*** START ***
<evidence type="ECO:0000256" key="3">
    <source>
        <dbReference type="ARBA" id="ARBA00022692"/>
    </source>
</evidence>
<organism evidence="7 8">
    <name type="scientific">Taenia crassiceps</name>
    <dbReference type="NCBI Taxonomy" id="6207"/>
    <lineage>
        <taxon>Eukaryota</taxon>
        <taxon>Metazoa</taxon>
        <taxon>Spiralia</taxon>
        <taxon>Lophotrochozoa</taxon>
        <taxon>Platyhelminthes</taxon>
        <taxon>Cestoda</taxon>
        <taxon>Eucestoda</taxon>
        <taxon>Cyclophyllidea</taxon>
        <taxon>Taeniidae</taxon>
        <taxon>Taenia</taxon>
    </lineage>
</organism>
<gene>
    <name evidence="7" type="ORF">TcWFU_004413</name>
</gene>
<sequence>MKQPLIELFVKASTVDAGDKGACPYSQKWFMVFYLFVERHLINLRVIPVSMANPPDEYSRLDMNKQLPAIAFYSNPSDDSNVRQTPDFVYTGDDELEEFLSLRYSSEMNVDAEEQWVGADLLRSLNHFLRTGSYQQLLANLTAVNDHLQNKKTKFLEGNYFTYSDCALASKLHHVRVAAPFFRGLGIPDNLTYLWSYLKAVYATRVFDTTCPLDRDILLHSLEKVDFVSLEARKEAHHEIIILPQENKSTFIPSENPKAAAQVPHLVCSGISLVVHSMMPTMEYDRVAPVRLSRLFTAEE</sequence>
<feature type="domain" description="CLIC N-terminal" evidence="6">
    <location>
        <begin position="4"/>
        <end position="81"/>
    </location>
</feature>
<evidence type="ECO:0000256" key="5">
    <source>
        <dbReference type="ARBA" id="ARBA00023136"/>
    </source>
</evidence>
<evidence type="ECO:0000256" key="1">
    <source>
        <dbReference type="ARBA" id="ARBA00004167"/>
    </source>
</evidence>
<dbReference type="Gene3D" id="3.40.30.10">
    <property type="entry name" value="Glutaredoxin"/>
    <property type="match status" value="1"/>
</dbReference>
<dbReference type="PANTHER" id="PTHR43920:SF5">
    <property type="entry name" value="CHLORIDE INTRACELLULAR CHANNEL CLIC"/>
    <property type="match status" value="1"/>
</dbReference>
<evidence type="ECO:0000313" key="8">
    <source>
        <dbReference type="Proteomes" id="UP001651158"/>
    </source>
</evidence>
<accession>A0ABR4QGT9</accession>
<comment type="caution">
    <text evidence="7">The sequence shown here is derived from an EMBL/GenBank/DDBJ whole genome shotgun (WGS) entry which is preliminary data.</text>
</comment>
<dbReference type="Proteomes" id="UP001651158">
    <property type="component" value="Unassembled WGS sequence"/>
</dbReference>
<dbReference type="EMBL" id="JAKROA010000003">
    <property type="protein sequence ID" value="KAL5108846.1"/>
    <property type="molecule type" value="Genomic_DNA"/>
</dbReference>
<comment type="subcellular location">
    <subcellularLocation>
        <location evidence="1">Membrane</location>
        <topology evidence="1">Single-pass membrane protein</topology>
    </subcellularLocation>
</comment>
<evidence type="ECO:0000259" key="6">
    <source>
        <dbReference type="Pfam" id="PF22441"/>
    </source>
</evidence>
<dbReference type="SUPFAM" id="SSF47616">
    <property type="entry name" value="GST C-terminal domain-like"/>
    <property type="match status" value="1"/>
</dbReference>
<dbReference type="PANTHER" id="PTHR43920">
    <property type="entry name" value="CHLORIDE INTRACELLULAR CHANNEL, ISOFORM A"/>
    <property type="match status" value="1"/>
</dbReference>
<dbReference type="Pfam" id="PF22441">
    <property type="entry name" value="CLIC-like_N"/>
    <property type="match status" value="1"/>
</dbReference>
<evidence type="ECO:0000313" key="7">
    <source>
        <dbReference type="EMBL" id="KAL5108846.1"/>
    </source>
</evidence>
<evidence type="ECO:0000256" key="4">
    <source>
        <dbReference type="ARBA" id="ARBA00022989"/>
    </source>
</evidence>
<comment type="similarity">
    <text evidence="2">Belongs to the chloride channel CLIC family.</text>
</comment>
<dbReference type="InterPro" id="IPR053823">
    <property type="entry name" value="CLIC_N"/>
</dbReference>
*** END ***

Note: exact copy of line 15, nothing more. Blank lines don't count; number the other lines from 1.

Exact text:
        <taxon>Cestoda</taxon>